Padre Nuestro

Silhouette of a soldier against the sun.

Lord Have Mercy!

Another blog today that I stumbled upon recently, with quite the name: Padre Steve’s World…Musings of a Passionately Progressive Moderate.

By his own report, Padre Steve is a Navy chaplain and a priest in the Apostolic Catholic Orthodox Church, which is “a North American expression of the Old Catholic Church and tradition.”  He’s a graduate of Southwestern Baptist Theological Seminary and a “lover of the Second Vatican Council,” an avowed liberal (sort of, probably, well, most times…) and “a patriot [who] loves [his] country and [has] sworn an oath to defend the country and the Constitution, all of it for 34 years.”

And he’s a veteran of a tour of duty in Iraq in 2008 who has been suffering from combat trauma and the effects of a mild traumatic brain injury  ever since.

In short, there’s enough here to confuse and/or infuriate just about anybody.

Good for you, Padre.

If you’re looking for easy answers, obviously his is not the blog to be skimming as you down your Dunkin’ Donuts creme-filled before you open up your inbox and wonder why you got up that morning.

If you’re looking for honesty about the effects of War on one human being, however, have at it. With over two thousand musings to choose from, from “baseball as religion” to the Stalingrad Madonna, from welcomed feelings of sometimes-too-unfamiliar happiness to accepted feelings of always-too-familiar sadness, he will let you into his world.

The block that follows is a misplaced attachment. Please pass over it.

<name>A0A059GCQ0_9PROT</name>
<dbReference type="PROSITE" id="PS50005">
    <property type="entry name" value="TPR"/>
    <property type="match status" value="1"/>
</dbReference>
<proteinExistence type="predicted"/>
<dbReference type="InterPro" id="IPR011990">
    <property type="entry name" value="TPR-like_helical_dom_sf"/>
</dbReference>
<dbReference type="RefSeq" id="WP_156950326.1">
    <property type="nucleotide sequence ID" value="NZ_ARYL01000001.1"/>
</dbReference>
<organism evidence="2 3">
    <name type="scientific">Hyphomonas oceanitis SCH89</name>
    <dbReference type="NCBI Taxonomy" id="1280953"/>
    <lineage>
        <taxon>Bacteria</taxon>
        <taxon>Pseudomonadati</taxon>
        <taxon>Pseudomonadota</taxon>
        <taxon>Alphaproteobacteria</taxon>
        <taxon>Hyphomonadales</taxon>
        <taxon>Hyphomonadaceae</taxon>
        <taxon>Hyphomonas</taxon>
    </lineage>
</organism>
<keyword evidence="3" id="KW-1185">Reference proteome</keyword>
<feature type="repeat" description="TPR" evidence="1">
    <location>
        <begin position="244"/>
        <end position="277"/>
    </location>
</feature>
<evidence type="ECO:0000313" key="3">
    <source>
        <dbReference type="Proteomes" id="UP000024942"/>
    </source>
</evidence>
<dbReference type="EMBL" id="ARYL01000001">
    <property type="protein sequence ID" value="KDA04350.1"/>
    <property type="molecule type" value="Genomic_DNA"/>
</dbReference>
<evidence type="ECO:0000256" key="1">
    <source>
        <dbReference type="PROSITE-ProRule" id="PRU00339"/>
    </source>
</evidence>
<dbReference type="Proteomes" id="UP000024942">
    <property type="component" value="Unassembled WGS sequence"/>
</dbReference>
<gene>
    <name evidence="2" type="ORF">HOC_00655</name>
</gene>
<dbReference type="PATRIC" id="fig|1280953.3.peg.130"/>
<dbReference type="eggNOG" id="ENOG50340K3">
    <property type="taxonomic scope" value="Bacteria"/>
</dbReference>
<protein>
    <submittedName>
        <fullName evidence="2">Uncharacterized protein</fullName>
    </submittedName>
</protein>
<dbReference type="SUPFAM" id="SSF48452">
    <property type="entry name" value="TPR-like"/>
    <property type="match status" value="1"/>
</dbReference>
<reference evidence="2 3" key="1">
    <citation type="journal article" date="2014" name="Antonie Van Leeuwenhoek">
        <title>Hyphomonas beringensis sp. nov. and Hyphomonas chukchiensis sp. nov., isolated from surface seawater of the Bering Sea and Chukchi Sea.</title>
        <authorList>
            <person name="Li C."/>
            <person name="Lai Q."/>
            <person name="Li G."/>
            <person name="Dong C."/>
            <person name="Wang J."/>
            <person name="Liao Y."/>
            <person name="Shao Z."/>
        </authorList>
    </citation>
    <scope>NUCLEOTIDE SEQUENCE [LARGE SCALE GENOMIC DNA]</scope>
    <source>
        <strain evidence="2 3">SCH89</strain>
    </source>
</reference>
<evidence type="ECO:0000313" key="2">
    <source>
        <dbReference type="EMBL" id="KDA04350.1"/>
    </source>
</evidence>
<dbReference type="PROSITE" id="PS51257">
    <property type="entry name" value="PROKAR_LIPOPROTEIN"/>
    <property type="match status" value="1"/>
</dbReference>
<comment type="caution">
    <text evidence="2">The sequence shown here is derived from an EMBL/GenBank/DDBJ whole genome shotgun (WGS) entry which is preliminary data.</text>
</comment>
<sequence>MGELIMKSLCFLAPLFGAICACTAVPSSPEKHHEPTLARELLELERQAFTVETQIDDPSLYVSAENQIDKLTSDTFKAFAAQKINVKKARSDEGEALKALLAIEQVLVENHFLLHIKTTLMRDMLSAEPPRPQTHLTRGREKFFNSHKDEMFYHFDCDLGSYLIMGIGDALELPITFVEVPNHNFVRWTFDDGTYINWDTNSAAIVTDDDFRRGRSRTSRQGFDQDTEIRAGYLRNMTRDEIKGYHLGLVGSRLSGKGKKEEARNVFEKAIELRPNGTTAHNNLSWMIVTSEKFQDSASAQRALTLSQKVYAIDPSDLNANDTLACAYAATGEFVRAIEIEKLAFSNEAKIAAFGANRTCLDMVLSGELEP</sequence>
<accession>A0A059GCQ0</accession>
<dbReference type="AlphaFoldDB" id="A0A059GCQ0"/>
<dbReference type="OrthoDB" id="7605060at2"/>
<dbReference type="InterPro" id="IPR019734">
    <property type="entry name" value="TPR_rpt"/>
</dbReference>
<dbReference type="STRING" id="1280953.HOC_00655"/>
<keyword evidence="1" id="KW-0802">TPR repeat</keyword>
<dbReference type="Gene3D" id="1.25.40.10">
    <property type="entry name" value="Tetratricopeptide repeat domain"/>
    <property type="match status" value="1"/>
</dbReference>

Be prepared. And experience.

As a mental health professional, I cannot overstate the value of writings such as the good Padre’s to help me stay grounded in a reality beyond journal articles and case conferences with colleagues. While I would not use the word skeptical to describe my outlook toward the successes of our treatments (I’ve known too many people whose lives are better as a result), I would use the word chastened to describe my outlook toward the thoroughness of such treatments.

Like anyone, I want to end my day feeling as if what I’ve done has made a difference. To be aware that difference will always be a relative term is not to be a pessimist.

It’s simply being willing to be an optimist day by day, no matter what might show up in the inboxes, both literal and figurative, of our lives.

Thanks, Padre. You still have what it takes to do what needs to be done: to remind us (and yourself) that there are still connections worth looking for, striving for, and living for.

Until tomorrow, be well,

Doc

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